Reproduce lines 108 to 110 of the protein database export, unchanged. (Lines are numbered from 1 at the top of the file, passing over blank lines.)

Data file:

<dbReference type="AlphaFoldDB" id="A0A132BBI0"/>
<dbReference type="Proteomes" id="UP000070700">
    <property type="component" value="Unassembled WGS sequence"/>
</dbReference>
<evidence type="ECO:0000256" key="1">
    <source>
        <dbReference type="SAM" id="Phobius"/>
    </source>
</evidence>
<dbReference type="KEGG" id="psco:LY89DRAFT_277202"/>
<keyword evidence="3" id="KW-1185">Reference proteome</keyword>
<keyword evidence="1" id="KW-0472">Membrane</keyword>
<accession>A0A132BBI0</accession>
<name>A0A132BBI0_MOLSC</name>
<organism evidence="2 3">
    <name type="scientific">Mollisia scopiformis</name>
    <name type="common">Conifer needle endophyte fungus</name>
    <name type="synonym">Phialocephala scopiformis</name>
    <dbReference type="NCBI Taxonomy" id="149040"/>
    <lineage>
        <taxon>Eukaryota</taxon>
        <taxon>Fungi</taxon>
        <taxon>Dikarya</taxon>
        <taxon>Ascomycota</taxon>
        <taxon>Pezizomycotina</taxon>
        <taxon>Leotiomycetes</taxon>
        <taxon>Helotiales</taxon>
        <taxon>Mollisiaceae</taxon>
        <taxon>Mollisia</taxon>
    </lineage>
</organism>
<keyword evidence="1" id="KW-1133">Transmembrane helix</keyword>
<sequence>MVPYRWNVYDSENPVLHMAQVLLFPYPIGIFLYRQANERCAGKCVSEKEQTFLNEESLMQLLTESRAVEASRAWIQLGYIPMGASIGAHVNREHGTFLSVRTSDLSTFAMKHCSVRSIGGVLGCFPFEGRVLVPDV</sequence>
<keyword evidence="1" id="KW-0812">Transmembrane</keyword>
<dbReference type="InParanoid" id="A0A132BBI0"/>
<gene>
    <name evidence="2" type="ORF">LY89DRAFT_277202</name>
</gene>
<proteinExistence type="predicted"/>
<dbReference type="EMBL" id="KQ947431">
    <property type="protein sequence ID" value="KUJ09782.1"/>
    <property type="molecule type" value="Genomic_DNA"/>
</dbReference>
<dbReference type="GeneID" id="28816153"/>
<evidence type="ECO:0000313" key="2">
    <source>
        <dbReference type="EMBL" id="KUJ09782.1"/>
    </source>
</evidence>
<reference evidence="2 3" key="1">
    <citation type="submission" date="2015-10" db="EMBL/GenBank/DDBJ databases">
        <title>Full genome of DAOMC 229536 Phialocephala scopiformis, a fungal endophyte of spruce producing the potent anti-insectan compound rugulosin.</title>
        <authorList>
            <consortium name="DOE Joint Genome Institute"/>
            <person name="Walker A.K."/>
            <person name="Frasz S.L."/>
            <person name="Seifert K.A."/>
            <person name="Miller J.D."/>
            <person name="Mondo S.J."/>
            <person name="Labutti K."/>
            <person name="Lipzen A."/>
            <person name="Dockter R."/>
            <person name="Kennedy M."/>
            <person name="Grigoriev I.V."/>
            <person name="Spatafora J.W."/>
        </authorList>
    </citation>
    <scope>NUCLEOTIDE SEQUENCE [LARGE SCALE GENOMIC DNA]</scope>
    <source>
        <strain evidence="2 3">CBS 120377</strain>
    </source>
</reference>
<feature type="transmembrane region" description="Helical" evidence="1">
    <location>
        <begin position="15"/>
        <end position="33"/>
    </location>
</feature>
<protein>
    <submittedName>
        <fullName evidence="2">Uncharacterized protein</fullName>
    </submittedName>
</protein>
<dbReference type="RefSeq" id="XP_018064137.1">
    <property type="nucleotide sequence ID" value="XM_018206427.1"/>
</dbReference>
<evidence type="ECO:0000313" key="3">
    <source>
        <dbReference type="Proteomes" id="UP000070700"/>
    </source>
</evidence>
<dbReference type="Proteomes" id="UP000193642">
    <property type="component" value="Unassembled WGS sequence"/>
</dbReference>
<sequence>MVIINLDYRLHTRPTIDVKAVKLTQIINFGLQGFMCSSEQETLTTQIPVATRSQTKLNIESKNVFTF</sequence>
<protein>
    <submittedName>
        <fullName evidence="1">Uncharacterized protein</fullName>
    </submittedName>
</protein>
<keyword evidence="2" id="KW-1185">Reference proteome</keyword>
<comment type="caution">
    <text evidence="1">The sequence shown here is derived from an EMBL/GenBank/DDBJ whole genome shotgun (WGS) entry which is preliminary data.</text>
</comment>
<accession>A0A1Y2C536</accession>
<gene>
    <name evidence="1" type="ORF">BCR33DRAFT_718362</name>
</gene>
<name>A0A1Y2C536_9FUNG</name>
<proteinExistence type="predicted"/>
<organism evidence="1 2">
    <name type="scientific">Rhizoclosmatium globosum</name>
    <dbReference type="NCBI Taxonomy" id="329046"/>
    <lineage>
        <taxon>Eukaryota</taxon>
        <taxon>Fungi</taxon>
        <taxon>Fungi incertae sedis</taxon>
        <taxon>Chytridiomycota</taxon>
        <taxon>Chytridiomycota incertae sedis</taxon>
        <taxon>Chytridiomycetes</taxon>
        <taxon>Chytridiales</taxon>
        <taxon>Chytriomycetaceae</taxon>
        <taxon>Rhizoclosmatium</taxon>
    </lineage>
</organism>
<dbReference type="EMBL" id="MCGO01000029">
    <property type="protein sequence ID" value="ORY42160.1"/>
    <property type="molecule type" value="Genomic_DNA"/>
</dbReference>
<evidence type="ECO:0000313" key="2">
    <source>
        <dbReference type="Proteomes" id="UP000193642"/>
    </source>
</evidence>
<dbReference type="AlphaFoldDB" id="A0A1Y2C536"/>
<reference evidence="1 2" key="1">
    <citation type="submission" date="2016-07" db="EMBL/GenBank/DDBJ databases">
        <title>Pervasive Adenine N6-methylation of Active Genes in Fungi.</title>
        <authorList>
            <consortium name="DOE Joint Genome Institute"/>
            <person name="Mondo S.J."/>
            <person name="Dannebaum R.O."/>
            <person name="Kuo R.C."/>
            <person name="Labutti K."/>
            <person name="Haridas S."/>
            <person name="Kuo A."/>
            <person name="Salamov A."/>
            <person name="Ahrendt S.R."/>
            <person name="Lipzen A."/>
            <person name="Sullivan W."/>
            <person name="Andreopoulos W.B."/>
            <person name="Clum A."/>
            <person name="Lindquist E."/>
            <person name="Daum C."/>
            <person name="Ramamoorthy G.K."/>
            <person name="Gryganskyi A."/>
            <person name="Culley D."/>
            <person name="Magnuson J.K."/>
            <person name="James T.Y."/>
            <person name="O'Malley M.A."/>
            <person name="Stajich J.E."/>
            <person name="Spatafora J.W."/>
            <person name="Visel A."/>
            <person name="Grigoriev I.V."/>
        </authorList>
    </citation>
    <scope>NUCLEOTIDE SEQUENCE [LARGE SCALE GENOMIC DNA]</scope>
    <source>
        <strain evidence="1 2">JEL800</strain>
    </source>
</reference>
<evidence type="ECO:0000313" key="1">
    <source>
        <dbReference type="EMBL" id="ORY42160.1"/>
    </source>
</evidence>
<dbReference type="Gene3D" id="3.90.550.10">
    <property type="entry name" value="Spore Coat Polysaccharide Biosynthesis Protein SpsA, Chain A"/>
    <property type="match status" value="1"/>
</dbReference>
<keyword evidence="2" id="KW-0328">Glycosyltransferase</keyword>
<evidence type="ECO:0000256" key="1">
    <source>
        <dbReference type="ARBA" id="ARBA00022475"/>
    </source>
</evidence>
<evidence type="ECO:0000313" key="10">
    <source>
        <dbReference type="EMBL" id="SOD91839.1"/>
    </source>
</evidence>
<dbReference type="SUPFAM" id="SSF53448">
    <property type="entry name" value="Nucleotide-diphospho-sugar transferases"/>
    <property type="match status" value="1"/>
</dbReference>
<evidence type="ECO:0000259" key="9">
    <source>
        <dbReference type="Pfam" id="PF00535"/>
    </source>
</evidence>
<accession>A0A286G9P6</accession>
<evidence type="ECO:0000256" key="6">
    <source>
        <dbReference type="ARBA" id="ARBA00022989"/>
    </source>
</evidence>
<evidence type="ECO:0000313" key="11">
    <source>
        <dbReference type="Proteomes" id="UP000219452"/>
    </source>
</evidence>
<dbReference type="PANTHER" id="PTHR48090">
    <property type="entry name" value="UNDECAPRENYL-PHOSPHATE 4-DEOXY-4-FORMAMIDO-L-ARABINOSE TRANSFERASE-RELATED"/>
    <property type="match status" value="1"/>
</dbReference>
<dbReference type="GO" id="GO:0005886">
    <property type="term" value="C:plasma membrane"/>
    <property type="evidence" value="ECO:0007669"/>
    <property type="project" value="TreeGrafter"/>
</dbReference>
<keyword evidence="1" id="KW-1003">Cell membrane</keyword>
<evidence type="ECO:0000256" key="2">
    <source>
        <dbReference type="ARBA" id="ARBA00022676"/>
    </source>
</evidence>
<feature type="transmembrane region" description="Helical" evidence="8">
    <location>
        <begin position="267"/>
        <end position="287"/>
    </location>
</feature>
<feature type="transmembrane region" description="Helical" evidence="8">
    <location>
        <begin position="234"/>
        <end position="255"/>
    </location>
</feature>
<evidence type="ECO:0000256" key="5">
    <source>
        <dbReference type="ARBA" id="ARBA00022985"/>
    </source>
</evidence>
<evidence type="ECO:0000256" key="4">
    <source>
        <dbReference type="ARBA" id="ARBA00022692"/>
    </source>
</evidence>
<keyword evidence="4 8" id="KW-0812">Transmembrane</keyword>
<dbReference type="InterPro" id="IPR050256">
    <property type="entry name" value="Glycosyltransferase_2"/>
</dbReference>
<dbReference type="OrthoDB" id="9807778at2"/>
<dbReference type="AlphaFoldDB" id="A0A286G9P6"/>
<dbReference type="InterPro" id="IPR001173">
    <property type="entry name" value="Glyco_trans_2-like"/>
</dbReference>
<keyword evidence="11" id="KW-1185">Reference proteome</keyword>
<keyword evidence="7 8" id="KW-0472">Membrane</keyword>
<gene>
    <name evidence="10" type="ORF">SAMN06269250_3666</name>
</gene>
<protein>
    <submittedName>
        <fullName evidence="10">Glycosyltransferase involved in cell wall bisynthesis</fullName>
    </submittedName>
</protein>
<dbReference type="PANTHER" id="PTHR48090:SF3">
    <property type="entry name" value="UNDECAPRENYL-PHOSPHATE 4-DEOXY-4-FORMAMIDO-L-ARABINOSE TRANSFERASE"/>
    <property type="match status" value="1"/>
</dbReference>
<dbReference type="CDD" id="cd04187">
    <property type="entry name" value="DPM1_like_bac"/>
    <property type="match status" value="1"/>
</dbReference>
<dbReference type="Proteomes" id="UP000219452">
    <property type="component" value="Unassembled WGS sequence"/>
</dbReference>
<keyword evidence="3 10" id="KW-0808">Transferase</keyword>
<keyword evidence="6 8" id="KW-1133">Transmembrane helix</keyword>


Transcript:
</gene>
<name>A0A1Y2C536_9FUNG</name>
<proteinExistence type="predicted"/>